New York Gov. Kathy Hochul and state lawmakers reached a deal on the state's annual budget, including significant changes to the state's bail laws over issues that made the budget's passage one month late, the New York Times reports. In a deal that pitted Democrats to Hochul's left against Republicans and law enforcement officials statewide, the agreement would give judges new leeway to consider the dangerousness of criminal defendants held pretrial. In clinching her bail-reform priority, the governor, who won a narrow election victory last year on a promise to combat crime, had to bargain away other policy priorities concerning housing and charter schools.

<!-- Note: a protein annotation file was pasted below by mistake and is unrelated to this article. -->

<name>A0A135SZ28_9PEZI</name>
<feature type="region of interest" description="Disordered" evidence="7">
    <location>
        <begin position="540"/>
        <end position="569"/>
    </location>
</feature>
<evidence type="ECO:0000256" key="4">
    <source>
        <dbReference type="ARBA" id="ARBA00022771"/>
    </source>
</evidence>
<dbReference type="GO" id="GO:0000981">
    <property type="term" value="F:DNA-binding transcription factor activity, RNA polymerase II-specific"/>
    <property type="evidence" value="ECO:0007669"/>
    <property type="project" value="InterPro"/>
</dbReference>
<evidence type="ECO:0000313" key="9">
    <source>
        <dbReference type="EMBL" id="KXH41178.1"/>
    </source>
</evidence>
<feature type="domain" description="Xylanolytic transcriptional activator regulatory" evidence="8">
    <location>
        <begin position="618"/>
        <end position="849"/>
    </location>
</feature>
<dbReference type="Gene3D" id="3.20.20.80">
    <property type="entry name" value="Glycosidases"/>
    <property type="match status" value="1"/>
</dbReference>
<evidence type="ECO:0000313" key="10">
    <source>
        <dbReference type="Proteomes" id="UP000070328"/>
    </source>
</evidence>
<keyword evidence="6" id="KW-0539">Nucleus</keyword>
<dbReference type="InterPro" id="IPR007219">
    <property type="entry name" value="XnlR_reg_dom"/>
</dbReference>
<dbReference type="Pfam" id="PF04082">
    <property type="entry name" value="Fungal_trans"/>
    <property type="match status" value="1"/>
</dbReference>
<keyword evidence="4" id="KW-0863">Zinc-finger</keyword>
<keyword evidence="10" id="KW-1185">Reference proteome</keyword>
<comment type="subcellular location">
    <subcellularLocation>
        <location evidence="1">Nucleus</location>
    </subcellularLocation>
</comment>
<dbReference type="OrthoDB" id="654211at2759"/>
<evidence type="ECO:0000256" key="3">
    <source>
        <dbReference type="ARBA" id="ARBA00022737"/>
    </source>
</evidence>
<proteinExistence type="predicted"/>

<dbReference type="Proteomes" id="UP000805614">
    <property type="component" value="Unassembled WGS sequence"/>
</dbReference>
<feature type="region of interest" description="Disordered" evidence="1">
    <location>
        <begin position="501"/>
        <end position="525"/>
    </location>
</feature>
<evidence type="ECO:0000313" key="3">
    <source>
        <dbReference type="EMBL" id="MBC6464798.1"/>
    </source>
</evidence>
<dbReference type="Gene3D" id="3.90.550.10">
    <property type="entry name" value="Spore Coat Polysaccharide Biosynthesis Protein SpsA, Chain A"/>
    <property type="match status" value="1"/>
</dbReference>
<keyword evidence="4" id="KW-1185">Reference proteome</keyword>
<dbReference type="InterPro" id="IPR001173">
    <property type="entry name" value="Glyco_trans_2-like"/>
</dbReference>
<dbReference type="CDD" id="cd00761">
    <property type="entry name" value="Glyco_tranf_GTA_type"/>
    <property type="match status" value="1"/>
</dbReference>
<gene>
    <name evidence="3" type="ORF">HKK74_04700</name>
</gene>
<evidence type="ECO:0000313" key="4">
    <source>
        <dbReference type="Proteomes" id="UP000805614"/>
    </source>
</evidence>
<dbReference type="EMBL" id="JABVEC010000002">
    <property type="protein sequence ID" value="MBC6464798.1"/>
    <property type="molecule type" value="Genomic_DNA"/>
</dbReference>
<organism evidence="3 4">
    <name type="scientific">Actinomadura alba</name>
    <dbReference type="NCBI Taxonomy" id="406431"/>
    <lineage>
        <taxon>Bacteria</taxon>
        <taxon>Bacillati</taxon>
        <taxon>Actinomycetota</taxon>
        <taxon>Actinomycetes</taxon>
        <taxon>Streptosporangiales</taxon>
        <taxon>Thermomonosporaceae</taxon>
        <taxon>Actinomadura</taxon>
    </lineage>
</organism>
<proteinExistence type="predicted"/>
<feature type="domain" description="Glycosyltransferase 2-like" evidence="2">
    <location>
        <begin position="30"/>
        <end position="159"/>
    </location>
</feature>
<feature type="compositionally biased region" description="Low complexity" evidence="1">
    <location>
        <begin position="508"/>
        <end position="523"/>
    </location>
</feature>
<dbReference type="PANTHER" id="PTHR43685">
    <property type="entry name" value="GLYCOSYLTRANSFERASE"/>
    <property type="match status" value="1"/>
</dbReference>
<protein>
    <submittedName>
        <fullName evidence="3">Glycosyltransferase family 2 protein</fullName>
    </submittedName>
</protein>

The governor’s changes to the bail laws, which she has repeatedly said were her biggest priority, built upon adjustments she had won last year, when she allowed judges to consider factors like the severity of the crime, and whether or not the accused had access to a gun, when making decisions on whether to hold defendants on bail. The effect of those changes was limited, because New York law said that judges can use the “least restrictive” means to ensure defendants returned to court. But this year’s proposed changes would, for the first time allow judges to set bail with public safety in mind. Since the first round of legislative revisions to the bail laws, which aimed to hold many fewer people in jail pending trial, opponents of the reforms have emphasized stories about people released without bail who then committed violence, although data supporting their claims have been slim to none.